Minnesota Public Radio News
Long plagued by poor student performance and still reeling from a 2005 tragedy, the Red Lake Ojibwe Reservation School District was stung last spring when two of its schools ranked among the state’s lowest performing.
But the district is fighting to overcome that designation, armed with a turnaround plan that has teachers working with parents to create tailored learning plans for all students.
Classes don’t begin until Sept. 7, but the year is already off to a very different start as teachers are putting in three weeks of work before students arrive. They’re using some of that time to call the parents of every one of their students, and if necessary making home visits.
Patty Stomberg, a teacher at Red Lake High School, said engaging parents will increase attendance and help prevent drop-outs – two areas where Red Lake schools fall short of state requirements.
That’s important on the Red Lake Reservation, where some of Stromberg’s students will be the first in their family to graduate from high school.
“A lot of the children that are now in high school, their parents were part of that high drop out rate,” she said. “So they’re very intimidated by the high school.”
The district is making sweeping changes because the high school and an elementary school in the village of Ponemah failed to meet guidelines set by the federal No Child Left Behind Act. Their turnaround plan comes with grants of more than $2 million.
But getting that money meant some tough choices. Administrators were given a short list of reform options. They reluctantly chose a plan that forced them to fire high school principal Ev Arnold, who many describe as popular and effective.
“At first I think, I can’t believe they’re going to do this,” Arnold said of his dismissal. “And over time… I had time to reflect and think about the impact. It’s hurtful, because we’ve grown in leaps and bounds, but it’s the right thing to do.”
Arnold said the other choices were worse. They included firing half the teachers, or simply shutting the schools down.
Fortunately for Arnold, the district rehired him as its turnaround officer, a new position charged with overseeing reforms.
Poverty is common among all 19 Minnesota schools receiving federal turnaround dollars. Each of the state’s three largest Indian reservations – Red Lake, White Earth and Leech Lake – have schools on the turnaround list.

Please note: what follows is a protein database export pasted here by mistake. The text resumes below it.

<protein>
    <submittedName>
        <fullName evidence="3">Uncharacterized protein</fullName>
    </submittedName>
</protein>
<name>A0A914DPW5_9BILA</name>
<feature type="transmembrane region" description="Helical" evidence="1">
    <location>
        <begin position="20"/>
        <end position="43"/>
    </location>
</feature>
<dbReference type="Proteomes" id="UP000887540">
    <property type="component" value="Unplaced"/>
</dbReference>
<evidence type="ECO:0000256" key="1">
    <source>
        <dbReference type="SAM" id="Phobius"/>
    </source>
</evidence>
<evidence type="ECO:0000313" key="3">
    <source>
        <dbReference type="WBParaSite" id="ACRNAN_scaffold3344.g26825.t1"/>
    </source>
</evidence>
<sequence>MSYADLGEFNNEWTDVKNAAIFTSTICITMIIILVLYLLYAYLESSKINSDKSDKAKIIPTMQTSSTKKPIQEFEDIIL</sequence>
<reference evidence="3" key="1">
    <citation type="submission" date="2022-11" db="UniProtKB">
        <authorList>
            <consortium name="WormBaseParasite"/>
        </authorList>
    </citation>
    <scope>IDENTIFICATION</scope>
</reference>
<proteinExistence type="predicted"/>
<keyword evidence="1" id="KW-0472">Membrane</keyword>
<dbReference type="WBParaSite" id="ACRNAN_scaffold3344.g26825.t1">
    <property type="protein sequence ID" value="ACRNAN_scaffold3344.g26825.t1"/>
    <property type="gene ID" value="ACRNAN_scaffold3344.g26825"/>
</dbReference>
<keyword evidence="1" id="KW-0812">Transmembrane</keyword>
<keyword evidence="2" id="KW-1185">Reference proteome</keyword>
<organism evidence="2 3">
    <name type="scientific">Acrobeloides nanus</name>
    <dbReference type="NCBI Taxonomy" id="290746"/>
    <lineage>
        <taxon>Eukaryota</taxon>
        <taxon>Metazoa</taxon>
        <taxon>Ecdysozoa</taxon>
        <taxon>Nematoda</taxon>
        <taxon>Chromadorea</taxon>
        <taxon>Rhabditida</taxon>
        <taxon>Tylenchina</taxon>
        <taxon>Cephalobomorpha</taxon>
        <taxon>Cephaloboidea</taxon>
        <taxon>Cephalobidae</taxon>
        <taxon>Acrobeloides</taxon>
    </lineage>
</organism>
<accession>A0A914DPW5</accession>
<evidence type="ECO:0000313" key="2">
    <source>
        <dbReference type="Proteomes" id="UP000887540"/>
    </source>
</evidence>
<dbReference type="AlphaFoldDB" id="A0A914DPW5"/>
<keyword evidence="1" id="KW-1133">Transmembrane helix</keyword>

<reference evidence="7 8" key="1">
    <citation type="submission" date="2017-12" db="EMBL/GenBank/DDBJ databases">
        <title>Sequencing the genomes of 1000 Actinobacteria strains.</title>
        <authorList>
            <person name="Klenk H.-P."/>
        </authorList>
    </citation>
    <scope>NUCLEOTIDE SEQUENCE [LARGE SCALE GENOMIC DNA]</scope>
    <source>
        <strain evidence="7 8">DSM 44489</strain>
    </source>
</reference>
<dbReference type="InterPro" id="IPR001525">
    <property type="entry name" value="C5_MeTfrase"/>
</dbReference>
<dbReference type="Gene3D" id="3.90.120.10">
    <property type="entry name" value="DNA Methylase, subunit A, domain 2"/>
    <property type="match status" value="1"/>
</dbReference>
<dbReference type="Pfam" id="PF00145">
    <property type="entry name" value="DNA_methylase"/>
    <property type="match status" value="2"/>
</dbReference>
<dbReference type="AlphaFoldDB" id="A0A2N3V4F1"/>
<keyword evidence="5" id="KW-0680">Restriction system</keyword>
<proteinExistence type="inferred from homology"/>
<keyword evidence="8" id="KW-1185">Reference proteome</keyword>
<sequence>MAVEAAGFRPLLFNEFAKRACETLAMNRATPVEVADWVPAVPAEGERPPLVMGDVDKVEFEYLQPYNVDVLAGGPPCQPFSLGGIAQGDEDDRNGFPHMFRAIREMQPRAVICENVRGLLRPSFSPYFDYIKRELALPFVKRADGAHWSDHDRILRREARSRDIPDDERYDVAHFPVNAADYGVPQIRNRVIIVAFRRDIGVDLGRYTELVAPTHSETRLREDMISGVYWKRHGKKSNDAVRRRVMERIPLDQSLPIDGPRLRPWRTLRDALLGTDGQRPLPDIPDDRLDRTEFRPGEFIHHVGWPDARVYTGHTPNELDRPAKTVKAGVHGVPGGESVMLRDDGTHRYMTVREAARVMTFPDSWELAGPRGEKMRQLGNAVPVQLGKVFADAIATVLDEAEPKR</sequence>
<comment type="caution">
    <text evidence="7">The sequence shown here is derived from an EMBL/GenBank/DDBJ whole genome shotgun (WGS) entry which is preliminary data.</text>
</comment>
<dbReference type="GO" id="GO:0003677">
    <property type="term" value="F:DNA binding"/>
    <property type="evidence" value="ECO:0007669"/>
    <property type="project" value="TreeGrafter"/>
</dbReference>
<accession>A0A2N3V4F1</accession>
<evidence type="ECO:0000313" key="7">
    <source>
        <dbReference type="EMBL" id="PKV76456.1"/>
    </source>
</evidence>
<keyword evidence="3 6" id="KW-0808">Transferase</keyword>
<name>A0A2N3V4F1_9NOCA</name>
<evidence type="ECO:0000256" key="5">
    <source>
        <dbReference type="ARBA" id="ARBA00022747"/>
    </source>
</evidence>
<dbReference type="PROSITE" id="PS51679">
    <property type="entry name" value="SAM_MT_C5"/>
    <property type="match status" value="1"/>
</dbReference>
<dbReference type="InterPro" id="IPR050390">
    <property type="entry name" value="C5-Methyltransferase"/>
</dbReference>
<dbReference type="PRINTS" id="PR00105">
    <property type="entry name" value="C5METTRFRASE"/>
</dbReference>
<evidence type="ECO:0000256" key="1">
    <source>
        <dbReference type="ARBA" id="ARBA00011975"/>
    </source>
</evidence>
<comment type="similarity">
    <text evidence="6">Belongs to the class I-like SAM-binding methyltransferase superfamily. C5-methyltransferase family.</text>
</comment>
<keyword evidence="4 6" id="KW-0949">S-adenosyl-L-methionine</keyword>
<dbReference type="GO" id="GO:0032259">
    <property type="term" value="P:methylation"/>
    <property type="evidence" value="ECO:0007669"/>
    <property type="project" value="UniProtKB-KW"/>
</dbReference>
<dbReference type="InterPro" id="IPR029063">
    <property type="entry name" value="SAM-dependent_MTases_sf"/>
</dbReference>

The complex history in Indian communities includes generations who were forced into boarding schools. Some still look at education with suspicion.
For Red Lake schools, there’s been more recent trauma. In March 2005, a 16-year-old gunman killed nine people before killing himself. Most of the deaths happened at Red Lake High School.
Arnold said the district is still rebounding. “Because of the tragedy, there was so much anxiety,” he said. “You’re not going to thrive academically, so it was into a survival mode. And there was lots of deviant behavior.”
Suspensions and expulsions each year were as high as 550 following the shooting. Now, those numbers are down to about 150. Graduation rates back then were dismal, in the 30 percent range. Now, it’s 42 percent – far below the state average of about 79 percent, but still an improvement.
Test scores are up, too. Reading scores at Ponemah Elementary were up by 12 percent. Math scores rose 14 percent.
Red Lake’s turnaround plan adds 20 minutes to each school day, and extends the school calendar by eight days. It adds so-called summer academies, where students choose hands-on activities like camping or community service. It requires teachers to form teams that will take a comprehensive approach to helping every student succeed.
Superintendent Brent Gish said the measurements the state used to create the underperforming schools list didn’t capture the progress that’s been made. But Gish said teachers are committed to the latest turnaround effort.
“Once we got past the anger of being identified and just say, alright, anger isn’t going to solve this thing, it caused us to look in the mirror and really reflect,” he said. “Are we doing the right thing here? … We believe that many of our initiatives are right on.”
Red Lake school officials also want to resurrect a school-tribal collaboration established after the 2005 shooting. They want to work more closely with the sovereign tribal government on a range of issues, including reducing truancy.
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